I encourage all of us to join together on this Memorial Day at 3:00 p.m., wherever we may be, whatever we may be doing, to contemplate the cost of our freedoms…the freedom to speak our mind…to live where we’d like…to practice whatever religion we choose…to vote…to travel anywhere in this great…the freedom to be anything we choose to be…the freedom to dream…because we are all Americans and we can come together, to honor those who have given their all—so that we may be free! 

I’ll leave you with the inspiring words of singer Lee Greenwood…you know the tune:  “I’m proud to be an American, where at least I know I’m free.  And I won’t forget the men who died, who gave that right to me!” 

Have a great day & God Bless the USA!  Best regards…Mike

Red Cross Fire and Ice Ball

Fundraising Continues with KeyBank Challenge

A message from CEO Mike Parks

Thank you to our amazing Red Cross supporters who helped us host a successful “Fire & Ice Ball” on Saturday, March 25, 2017!  We couldn’t have pulled this off without all of your efforts…from table sponsorships, donations of auction items and programs,  sharing invitations with friends and family, and dedicating your evening to our lifesaving mission…it was a wonderful celebration!

To those of you in attendance, we hope you enjoyed the experience as much as we did!  We certainly missed all of our friends who couldn’t join us, but we sincerely appreciate your support from afar.

For all of our Red Cross friends, we hope you will plan to join us at a future event, blood drive or neighborhood fire safety walk soon.  We could not fulfill the humanitarian mission of the American Red Cross here in Northeast Ohio without your dedication to, and support of, our mission!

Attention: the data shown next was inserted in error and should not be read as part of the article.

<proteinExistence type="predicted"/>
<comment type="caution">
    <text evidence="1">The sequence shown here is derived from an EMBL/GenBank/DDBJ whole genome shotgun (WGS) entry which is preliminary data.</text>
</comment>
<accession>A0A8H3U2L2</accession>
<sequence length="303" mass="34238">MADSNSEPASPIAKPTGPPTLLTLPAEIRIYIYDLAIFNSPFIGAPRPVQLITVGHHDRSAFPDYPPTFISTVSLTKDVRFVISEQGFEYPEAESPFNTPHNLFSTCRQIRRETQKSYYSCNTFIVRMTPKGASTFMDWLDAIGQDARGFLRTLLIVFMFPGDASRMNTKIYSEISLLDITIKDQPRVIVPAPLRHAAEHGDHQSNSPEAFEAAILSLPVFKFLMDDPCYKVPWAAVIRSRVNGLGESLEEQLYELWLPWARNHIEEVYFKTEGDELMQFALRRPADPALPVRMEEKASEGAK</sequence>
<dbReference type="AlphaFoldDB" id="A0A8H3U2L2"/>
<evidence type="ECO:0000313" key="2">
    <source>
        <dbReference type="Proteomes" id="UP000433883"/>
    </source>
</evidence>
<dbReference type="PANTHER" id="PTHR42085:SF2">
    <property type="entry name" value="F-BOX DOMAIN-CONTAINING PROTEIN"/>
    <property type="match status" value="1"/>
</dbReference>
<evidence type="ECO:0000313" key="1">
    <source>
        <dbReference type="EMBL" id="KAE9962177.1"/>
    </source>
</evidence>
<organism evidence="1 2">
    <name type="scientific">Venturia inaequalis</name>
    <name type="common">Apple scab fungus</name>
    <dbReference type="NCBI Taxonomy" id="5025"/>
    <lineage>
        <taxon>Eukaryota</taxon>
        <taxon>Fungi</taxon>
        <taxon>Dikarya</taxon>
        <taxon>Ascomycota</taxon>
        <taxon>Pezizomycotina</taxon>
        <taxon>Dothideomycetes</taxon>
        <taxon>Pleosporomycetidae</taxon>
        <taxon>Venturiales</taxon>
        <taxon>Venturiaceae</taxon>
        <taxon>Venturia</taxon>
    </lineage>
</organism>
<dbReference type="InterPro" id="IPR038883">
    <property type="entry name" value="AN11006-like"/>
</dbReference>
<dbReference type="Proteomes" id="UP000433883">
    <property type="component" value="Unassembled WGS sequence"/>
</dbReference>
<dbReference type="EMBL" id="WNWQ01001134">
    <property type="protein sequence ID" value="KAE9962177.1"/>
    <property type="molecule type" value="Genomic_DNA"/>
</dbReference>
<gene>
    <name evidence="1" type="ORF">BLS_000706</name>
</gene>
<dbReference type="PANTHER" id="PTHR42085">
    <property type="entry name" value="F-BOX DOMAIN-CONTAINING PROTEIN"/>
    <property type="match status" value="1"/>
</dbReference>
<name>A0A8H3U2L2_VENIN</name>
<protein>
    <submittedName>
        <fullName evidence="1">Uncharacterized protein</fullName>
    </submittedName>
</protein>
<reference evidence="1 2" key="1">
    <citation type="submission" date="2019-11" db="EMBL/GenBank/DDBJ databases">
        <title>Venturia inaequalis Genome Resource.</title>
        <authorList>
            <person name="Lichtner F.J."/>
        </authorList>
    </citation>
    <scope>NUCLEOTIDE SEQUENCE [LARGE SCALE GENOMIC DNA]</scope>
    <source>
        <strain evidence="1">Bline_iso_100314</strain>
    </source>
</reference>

A special thank you to Beth Mooney of KeyBank for graciously accepting our Steve D. Bullock Humanitarian Award for 2017.  We are truly honored and grateful for the Inspirational Match of $25,000 that Beth announced on behalf of “Operation-Save-A-Life”.   Those funds will help our collaborative efforts to install new smoke alarms in every home, one neighborhood at a time.

If you would like to support “Operation-Save-A-Life” and take part in this Inspirational Match Campaign, please log onto  https://www.redcross.org/arcneohio-pub   to make a donation on behalf of the American Red Cross and KeyBank.   Please feel free to share this message with your friends.  Thank you for your generosity and commitment to the American Red Cross of Greater Cleveland!

Best regards…Mike

Here are some photos from the Ball.  See dozens more in our Flickr album here.

Mike’s New Year’s Challenge

A message to all American Red Cross Volunteers in Northeast Ohio:  Happy New Year!!  I trust this finds you well and that you enjoyed your holidays.  First, thanks to all of you who worked over the holidays—your support to our clients was critical in their times of need and instrumental to their roads to recovery.

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Second, I’d like to offer you each a challenge for the new year–2017.  It’s something I’ve said to almost every gathering of volunteers since I started more than a year and a half ago so a number of you have heard it before.  I challenge each of you to recruit one volunteer in the next 12 months.  I ask each of you to identify one individual you know that is, or can become, passionate about our Red Cross mission of caring for others, and is someone that you’d like to work with because they’re nice, and convince them to join our effort by becoming a Red Cross volunteer!  If every current volunteer accepts and meets this challenge, we’ll double the number of volunteers we have to better serve the 4.5 million residents of Northeast Ohio.  Now that’s exciting!!